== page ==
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RE: Canonicalization of <SignedInfo> for Reference Validation

From: Dournaee, Blake <bdournaee@rsasecurity.com>
Date: Fri, 6 Jul 2001 19:24:24 -0700
Message-ID: <E7B6CB80230AD31185AD0008C7EBC4D2DAEF01@exrsa01.rsa.com>
To: "'Joseph M. Reagle Jr.'" <reagle@w3.org>
Cc: w3c-ietf-xmldsig@w3.org

Thank you very much for this information.

As an aside, there is one other thing that puzzled me regarding XML dsig. In
one of the examples that you used below, you mentioned Base64 as an encoding
transform. This sort of encoding transform would have a great deal of
utility in producing enveloping signatures over binary data, yet XML Dsig
doesn't explicitly mention Base64 as an encoding transform (see
http://www.w3.org/2000/09/xmldsig#base64). The specifics for how decoding
are to be handled are laid out, and Base64 is pervasive in other parts of
the recommendation (for encoding key values, for example), but I can't see
where Base64 is specified as a viable encoding Transform. Perhaps I am
overlooking the obvious or does Base64 encoding go without saying?

Kind Regards,

Blake Dournaee
Toolkit Applications Engineer
RSA Security
"The only thing I know is that I know nothing" - Socrates

-----Original Message-----
From: Joseph M. Reagle Jr. [mailto:reagle@w3.org]
Sent: Friday, July 06, 2001 11:51 AM
To: Dournaee, Blake
Cc: 'John Boyer'; w3c-ietf-xmldsig@w3.org
Subject: RE: Canonicalization of <SignedInfo> for Reference Validation

At 23:00 7/5/2001, Dournaee, Blake wrote:
>I'm guessing that all of this was hashed out some time ago and I probably
>came a little late for this discussion. Any thoughts or pointers to
>discussion on this would be most helpful.

These are good questions actually and in the past this was part of our
discussions/debate regarding the transforms [1] in 1999 and something John
called "Document Closure." From that argument I don't think we ever
extracted a ringingly crisp and clear consensus, but fortunately in the
ensuing year of work on the spec I think we've ended up with a clear
position none-the-less: "When transforms are applied the signer is not
signing the native (original) document but the resulting (transformed)
document. (See Only What is Signed is Secure (section 8.1).)"[2]


I believe originally folks had three understandings of how transforms
1. One is signing the resulting document.
2. One is signing a relationship between the source document, the
transforms, and the resulting set of possible documents -- akin to John's
document closure.
3. One is signing the original document even given arbitrary transforms.

Option 1 is supported by the spec; option 2 is a different way of thinking
of the same thing but with some inferences an application might make (at its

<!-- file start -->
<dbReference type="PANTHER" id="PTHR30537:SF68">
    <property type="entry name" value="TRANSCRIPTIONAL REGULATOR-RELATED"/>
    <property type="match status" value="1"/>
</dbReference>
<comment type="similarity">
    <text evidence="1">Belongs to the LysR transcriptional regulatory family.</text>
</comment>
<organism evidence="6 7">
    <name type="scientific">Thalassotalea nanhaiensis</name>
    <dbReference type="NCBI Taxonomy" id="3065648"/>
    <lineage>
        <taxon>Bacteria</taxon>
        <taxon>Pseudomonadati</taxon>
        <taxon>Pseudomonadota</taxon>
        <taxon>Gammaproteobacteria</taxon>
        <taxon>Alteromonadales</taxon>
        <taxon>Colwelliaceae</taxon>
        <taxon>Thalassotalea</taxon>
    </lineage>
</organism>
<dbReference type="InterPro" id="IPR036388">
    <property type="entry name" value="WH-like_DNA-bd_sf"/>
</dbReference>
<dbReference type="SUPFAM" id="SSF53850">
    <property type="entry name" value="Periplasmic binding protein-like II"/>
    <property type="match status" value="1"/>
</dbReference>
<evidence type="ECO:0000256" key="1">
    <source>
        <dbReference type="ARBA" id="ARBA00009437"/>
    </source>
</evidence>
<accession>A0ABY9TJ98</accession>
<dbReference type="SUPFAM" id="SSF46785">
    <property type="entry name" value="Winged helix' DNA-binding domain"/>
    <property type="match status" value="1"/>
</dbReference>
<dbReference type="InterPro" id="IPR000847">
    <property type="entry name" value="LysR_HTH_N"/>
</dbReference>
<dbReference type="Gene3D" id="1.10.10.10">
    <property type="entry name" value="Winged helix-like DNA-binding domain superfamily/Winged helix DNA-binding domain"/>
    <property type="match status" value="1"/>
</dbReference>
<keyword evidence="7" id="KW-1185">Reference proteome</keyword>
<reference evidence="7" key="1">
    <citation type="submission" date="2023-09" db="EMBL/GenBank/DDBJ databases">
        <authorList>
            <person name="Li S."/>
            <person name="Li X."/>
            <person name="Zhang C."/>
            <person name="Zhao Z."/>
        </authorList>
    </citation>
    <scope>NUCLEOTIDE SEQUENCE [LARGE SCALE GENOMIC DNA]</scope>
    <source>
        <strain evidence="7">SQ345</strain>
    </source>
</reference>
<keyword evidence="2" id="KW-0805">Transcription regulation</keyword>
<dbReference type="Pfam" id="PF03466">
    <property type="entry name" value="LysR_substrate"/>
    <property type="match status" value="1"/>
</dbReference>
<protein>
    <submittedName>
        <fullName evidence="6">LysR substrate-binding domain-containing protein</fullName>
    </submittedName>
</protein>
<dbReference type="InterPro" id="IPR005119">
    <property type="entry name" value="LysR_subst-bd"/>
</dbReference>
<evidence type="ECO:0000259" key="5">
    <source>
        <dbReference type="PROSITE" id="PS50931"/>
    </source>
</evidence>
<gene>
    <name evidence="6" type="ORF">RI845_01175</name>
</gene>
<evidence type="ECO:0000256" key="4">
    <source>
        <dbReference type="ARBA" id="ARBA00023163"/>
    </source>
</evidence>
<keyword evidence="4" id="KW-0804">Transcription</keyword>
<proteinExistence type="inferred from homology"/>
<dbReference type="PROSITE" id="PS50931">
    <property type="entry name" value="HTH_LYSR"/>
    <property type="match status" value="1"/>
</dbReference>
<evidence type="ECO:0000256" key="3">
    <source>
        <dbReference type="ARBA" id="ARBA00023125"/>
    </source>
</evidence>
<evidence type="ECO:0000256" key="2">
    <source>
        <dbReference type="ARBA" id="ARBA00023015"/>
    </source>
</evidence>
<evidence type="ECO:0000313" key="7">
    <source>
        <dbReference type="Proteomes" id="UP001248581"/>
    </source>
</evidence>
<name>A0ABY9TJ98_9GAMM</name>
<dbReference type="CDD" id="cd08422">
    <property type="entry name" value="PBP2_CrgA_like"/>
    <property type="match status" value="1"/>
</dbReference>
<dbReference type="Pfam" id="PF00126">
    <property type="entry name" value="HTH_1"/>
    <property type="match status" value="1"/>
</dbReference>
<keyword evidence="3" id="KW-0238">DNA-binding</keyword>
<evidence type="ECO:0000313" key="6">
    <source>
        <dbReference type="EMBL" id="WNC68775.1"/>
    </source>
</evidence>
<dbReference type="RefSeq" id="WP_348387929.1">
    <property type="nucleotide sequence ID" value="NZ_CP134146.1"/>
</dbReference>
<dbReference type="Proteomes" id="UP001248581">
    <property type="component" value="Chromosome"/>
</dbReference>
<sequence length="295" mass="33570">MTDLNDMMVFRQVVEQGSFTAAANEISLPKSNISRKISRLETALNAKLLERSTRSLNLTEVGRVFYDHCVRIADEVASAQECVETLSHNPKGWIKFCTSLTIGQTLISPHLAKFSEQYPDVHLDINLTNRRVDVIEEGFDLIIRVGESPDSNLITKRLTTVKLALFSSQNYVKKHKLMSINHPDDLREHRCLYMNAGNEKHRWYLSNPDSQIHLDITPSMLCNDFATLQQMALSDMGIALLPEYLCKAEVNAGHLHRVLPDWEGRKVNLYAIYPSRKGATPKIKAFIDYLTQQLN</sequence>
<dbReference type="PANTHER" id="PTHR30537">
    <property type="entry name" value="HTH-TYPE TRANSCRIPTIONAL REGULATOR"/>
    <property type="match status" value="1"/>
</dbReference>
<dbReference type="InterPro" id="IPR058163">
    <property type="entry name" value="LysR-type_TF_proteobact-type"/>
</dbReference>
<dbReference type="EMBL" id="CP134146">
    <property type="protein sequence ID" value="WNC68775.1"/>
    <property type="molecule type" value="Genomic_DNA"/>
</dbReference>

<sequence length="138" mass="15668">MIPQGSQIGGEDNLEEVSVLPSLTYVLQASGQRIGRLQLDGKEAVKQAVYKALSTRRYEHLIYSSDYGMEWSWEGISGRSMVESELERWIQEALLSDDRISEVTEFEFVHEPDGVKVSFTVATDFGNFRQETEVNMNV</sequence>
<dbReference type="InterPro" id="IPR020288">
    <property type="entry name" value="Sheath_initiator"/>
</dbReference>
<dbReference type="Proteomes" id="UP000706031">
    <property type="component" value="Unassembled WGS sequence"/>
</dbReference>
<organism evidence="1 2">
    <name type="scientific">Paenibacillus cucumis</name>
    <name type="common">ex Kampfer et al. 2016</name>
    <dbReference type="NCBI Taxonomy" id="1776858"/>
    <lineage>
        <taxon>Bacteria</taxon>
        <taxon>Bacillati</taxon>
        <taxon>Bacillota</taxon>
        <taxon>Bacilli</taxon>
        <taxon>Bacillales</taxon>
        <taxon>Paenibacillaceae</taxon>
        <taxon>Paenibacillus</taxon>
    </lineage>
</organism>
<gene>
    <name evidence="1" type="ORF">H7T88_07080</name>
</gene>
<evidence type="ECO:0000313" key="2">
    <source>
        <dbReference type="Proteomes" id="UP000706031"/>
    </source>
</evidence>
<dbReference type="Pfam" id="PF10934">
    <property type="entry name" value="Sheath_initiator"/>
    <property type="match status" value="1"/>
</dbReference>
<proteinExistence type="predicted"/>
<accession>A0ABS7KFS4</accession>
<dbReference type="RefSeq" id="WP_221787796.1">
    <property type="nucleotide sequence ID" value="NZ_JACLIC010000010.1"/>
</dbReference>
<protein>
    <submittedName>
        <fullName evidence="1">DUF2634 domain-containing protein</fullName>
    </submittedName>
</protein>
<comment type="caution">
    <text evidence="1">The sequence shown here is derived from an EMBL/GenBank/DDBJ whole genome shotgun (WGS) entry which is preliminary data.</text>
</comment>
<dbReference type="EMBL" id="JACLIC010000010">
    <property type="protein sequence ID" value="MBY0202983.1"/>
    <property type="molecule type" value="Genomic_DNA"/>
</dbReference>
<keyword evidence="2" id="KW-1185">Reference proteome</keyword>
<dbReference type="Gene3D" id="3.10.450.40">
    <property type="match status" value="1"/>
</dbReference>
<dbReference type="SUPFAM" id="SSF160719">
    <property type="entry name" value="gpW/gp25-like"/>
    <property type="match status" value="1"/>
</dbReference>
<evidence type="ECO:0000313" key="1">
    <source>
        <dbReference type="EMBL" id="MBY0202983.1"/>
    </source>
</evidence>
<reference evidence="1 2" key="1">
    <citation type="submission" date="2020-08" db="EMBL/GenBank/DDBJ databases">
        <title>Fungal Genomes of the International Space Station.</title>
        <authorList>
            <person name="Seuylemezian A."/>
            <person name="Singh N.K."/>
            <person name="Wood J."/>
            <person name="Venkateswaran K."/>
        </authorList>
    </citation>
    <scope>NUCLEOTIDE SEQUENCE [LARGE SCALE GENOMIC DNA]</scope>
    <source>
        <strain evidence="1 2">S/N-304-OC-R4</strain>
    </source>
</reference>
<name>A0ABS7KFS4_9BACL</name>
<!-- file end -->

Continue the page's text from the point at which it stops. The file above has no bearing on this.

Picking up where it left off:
own peril) about the relationship between the source and original document:
if the transforms are "safe" the application *might* make some inferences
about their relationship -- but that's outside the scope of this spec and it
can be dangerous. Option 3 can be a common mistake but is wrong.

To illustrate these options via a few examples:

<Reference URI="source.base64">...
         <Transform Algorithm="&dsig;base64">

1. One is signing the decoding of the base64 encoded source. (Correct!)
2. One is signing a class of documents that result from applying a base64
decode to the source file. (One-to-one mapping, and the result set only
includes one document and is similar to option 1).
3. One is signing the base64 document. (Wrong)

<Reference URI="source.xml">...
         <Transform Algorithm="&dsig;base64">

1. One is signing the encoding of the xml document. (Correct!)
2. One is signing a class of documents that result from applying a base64
encode to the xml file. (One-to-one mapping, and the result set only
includes one document and is similar to option 1).
3. One is signing the source.xml . (Wrong, and dangerous because since the
application/user is obligated to see what it signs, it's seeing the base64
version. Folks make this same mistake [3] with encryption, thinking that if
one signs encrypted data, one is signing the source data and they also
confuse the issue by lumping in implicit signature semantics. The correct
response is you only are signing the plain form when you use a decryption
transform to make it the final result![4])

[3] http://lists.w3.org/Archives/Public/xml-encryption/2001Jul/0010.html
[4] http://www.w3.org/TR/xmlenc-decrypt

<Reference URI="source.xml">...
              <XPath xmlns:dsig="&dsig;">

1. One is signing the transformed xml document. (Correct! Changes to the
user entry elements that are no longer in the resulting document aren't
signed obviously.)
2. One is signing the resulting document and its relationship (via
transforms) to the source document. So, if the transforms are well
specified, standardized, and understood while the application signed (and
should "see") the resulting document, it might also continue to "see" the
original document in the context of that relationship. So for instance,
consider a multi-party work flow in which a document is canonicalized every
time some processing and signature validation occurs. However, the
processors don't want to pass on the canonical form because it is ugly for
their purposes. Since the relationship between the original document and its
resulting canonical form is well understood, they might validate the
signature over the canonical form, but continue to process the original.
They may wish to do the same thing with the form example above.
3. One is signing the source.xml . (Wrong, again.)

Joseph Reagle Jr.                 http://www.w3.org/People/Reagle/
W3C Policy Analyst                mailto:reagle@w3.org
IETF/W3C XML-Signature Co-Chair   http://www.w3.org/Signature
W3C XML Encryption Chair          http://www.w3.org/Encryption/2001/
Received on Friday, 6 July 2001 22:21:10 UTC

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